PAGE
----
With the nation’s dairy herd standing at about nine million head, any postmortem sampling of the edible tissues of single animals are anecdotal at best.
But every week, the U.S. Food and Drug Administration (FDA) issues a report or two suggesting that abuse of animal drugs, especially antibiotics, is responsible for contaminating edible tissues with drug residues at higher than allowable levels.
FDA sets the limits for drugs in the uncooked edible tissues of cattle. Tissue sampling is conducted by the U.S. Department of Agriculture’s Food Safety & Inspection Service (FSIS) after a dairy cow is slaughtered for food.
After FDA inspections of dairy farms and their veterinarians, those who sold a cow with drug levels at higher than allowable levels or other animal drug violations get warning letters.
Dick-Mar Farms, located at Emlenton, PA received a June 7 warning letter about the level of a drug found in the kidney tissue of a cow that it sold for slaughter as food. FDA has not established a tolerance level for the drug involved, which in this case was not disclosed.
Gary L. Topp, a veterinarian in Apple Creek, OH, received a July 6 warning letter about misuse of the animal drug sulfamethaxazole.
An “extralabel” use of animal drugs requires the vet to write specific instructions for treatment, dosage, frequency, route of administration, and duration of therapy, FDA told the Ohio vet.
The vet is also required to specify withdrawal time for meat, which might be derived from a treated animal.
Topp did not meet those requirements, according to the FDA warning letter. Because of that use of the drug, sulfamethoxazole, was not in conformance with its approved uses.
Near Buckeye, AZ, the Triple G Dairy also received a July 6 warning letter. The Arizona dairy learned FSIS tissue sampling on a cow it sold for slaughter as food returned a result of 0.76 parts per million (PPM) of sulfadimethoxine in the liver tissue.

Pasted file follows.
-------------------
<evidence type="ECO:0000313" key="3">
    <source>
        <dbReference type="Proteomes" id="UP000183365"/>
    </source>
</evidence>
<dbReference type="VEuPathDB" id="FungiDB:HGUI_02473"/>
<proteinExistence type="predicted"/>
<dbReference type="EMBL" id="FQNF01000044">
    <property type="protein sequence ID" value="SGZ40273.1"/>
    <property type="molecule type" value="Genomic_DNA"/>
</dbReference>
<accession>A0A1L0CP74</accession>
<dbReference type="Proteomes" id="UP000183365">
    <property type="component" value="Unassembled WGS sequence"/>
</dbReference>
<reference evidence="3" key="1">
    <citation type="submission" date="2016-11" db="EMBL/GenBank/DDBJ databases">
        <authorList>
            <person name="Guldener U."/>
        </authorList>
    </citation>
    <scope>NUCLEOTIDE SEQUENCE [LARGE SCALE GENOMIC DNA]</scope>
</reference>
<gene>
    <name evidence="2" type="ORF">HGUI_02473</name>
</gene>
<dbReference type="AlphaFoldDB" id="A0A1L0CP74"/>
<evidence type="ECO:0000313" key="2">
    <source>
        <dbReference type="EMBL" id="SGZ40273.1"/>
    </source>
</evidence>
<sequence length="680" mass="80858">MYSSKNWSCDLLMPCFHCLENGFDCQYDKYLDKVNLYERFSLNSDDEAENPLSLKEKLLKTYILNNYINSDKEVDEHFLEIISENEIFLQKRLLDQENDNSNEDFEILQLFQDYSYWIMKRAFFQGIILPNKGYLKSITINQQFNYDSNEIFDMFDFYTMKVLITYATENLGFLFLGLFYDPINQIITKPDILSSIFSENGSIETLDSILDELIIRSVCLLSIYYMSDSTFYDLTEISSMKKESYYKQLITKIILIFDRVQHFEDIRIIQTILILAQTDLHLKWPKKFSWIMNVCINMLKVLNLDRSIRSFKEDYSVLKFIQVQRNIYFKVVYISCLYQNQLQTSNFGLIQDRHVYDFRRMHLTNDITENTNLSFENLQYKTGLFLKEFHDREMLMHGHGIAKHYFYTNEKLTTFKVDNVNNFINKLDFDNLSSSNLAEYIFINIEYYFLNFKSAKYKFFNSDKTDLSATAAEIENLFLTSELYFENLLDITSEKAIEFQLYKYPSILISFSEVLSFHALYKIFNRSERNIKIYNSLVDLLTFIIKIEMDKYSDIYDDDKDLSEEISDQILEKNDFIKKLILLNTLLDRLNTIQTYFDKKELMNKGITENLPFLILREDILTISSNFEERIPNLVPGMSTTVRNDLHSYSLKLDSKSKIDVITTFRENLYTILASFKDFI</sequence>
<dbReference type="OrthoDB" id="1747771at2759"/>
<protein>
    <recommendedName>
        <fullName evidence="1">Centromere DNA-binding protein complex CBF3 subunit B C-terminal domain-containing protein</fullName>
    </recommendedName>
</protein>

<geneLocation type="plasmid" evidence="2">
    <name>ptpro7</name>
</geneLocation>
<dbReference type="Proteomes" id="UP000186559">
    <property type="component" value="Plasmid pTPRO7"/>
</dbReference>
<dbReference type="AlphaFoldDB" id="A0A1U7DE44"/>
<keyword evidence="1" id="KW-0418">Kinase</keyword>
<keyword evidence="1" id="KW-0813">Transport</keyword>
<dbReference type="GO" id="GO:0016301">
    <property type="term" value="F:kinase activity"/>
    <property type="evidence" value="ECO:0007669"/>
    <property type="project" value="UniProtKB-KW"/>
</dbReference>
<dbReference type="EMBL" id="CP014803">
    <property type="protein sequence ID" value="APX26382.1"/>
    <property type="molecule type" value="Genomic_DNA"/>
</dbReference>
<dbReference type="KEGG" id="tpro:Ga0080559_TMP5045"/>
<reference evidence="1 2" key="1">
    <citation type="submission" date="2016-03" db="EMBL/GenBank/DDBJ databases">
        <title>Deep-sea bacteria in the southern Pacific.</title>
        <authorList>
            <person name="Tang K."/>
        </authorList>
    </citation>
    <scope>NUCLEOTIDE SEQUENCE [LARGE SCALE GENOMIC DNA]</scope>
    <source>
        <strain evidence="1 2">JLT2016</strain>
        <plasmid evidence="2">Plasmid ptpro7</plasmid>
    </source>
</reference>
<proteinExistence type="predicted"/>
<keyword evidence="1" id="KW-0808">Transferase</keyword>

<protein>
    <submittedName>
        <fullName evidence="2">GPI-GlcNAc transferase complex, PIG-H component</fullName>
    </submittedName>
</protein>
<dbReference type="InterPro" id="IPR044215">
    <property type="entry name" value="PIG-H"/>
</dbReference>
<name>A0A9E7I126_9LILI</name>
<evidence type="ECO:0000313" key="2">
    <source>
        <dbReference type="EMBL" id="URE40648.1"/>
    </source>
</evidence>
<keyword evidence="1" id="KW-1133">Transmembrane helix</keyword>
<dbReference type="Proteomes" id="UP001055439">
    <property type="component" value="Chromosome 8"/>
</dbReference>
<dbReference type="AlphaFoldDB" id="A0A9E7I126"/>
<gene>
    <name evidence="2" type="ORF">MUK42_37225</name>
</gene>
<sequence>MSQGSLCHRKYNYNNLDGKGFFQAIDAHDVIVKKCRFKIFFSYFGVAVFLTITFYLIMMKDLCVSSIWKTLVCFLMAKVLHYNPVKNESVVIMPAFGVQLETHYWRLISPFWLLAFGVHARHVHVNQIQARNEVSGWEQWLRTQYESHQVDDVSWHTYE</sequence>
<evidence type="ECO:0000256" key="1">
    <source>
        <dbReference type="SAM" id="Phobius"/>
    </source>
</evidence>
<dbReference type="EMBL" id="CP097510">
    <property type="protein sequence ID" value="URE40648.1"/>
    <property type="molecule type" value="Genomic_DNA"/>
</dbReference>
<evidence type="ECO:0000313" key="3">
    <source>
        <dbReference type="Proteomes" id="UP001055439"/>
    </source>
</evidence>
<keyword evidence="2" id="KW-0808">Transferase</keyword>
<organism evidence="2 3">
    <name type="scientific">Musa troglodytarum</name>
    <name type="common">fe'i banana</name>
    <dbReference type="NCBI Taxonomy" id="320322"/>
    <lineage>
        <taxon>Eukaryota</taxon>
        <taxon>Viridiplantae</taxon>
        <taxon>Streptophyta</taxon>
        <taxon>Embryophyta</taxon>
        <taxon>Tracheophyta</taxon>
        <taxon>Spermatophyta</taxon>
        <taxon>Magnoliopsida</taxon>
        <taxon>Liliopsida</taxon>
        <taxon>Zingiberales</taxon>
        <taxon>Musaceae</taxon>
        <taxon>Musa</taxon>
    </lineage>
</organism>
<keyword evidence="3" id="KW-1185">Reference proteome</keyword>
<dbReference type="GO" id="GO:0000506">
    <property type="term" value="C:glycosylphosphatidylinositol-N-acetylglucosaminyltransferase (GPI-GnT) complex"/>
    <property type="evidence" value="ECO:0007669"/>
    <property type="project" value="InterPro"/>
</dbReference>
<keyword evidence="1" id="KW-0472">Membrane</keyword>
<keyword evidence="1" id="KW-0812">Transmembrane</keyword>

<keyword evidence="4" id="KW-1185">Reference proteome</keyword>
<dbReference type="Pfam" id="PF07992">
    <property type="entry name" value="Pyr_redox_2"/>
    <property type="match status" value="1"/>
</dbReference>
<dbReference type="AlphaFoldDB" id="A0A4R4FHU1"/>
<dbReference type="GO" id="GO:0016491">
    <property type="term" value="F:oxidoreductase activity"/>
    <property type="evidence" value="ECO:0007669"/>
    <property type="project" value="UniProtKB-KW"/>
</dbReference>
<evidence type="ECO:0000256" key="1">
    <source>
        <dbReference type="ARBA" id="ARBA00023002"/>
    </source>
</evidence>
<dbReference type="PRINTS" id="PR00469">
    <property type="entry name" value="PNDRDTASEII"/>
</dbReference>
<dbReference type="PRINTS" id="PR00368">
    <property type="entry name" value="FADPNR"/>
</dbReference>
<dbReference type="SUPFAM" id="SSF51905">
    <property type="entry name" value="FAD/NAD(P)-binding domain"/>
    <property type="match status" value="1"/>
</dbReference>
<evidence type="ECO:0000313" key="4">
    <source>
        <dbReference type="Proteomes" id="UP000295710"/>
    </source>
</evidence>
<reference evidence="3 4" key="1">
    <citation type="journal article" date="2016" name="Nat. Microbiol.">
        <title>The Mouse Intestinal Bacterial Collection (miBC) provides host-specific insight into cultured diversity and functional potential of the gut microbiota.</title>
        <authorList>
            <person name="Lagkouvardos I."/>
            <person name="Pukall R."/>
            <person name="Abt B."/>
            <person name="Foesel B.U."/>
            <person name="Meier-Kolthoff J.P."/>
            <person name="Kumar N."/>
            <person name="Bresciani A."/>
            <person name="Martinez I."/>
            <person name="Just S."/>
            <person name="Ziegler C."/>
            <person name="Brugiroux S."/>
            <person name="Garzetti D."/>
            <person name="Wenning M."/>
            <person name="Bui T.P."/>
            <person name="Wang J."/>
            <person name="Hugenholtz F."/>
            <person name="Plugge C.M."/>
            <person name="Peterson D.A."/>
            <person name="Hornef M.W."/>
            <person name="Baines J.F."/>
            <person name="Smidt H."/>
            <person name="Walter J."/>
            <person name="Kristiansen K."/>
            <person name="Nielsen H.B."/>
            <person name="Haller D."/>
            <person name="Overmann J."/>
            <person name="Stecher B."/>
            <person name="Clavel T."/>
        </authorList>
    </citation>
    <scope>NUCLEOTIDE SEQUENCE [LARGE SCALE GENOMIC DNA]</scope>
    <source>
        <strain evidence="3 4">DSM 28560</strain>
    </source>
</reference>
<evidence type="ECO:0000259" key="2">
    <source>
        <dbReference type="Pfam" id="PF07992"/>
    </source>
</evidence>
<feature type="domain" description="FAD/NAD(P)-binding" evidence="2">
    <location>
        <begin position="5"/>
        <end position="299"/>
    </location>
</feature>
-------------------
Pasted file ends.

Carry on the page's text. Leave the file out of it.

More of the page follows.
The FDA tolerance for sulfadimethoxine is 0.1 PPM.
“Our investigation also found that you hold animals under conditions that are so inadequate that medicated animals bearing potentially harmful drug residues are likely to enter the food supply, FDA wrote the Triple G. “For example, you failed to maintain complete treatment records.”
A warning letter on July 2 was sent to Waukon, IA’s Regancrest Holsteins Inc. over alleged misuse of multiple animal drugs.
“Our investigation found that you administered sulfadimethoxine to a lactating dairy cow without following the route of administration and the conditions of use as stated in the approved labeling, FDA wrote.
“Stilfafimethoxine is prohibited for extralabel use in lactating dairy cattle by 21 C.F.R. 530.41 (a)(9). Our investigation also found that you administered oxytetracycline to a lactating dairy cow without following the conditions of use as stated in the approved labeling. Your extralabel use of oxytetracycline was not under the supervision of a licensed veterinarian, in violation of 21 C.F.R. 530.11 (a).
“Furthermore, our investigation found that you administered tylosin to a lactating dairy cow without following the route of administration as stated in the approved labeling. Your extralabel use of tylosin was not under the supervision of a licensed veterinarian, in violation of 21 C.F.R. 530.11(a). Because your use of these drugs was not in conformance with their approved labeling and did not comply with 21 C.F.R. Part 530, you caused the drugs to be unsafe under section 512(a) of the Act, 21 U.S.C. § 360b(a), and adulterated within the meaning of section 501(a)(5) of the Act, 21 U.S.C. § 351(a)(5).”© Food Safety News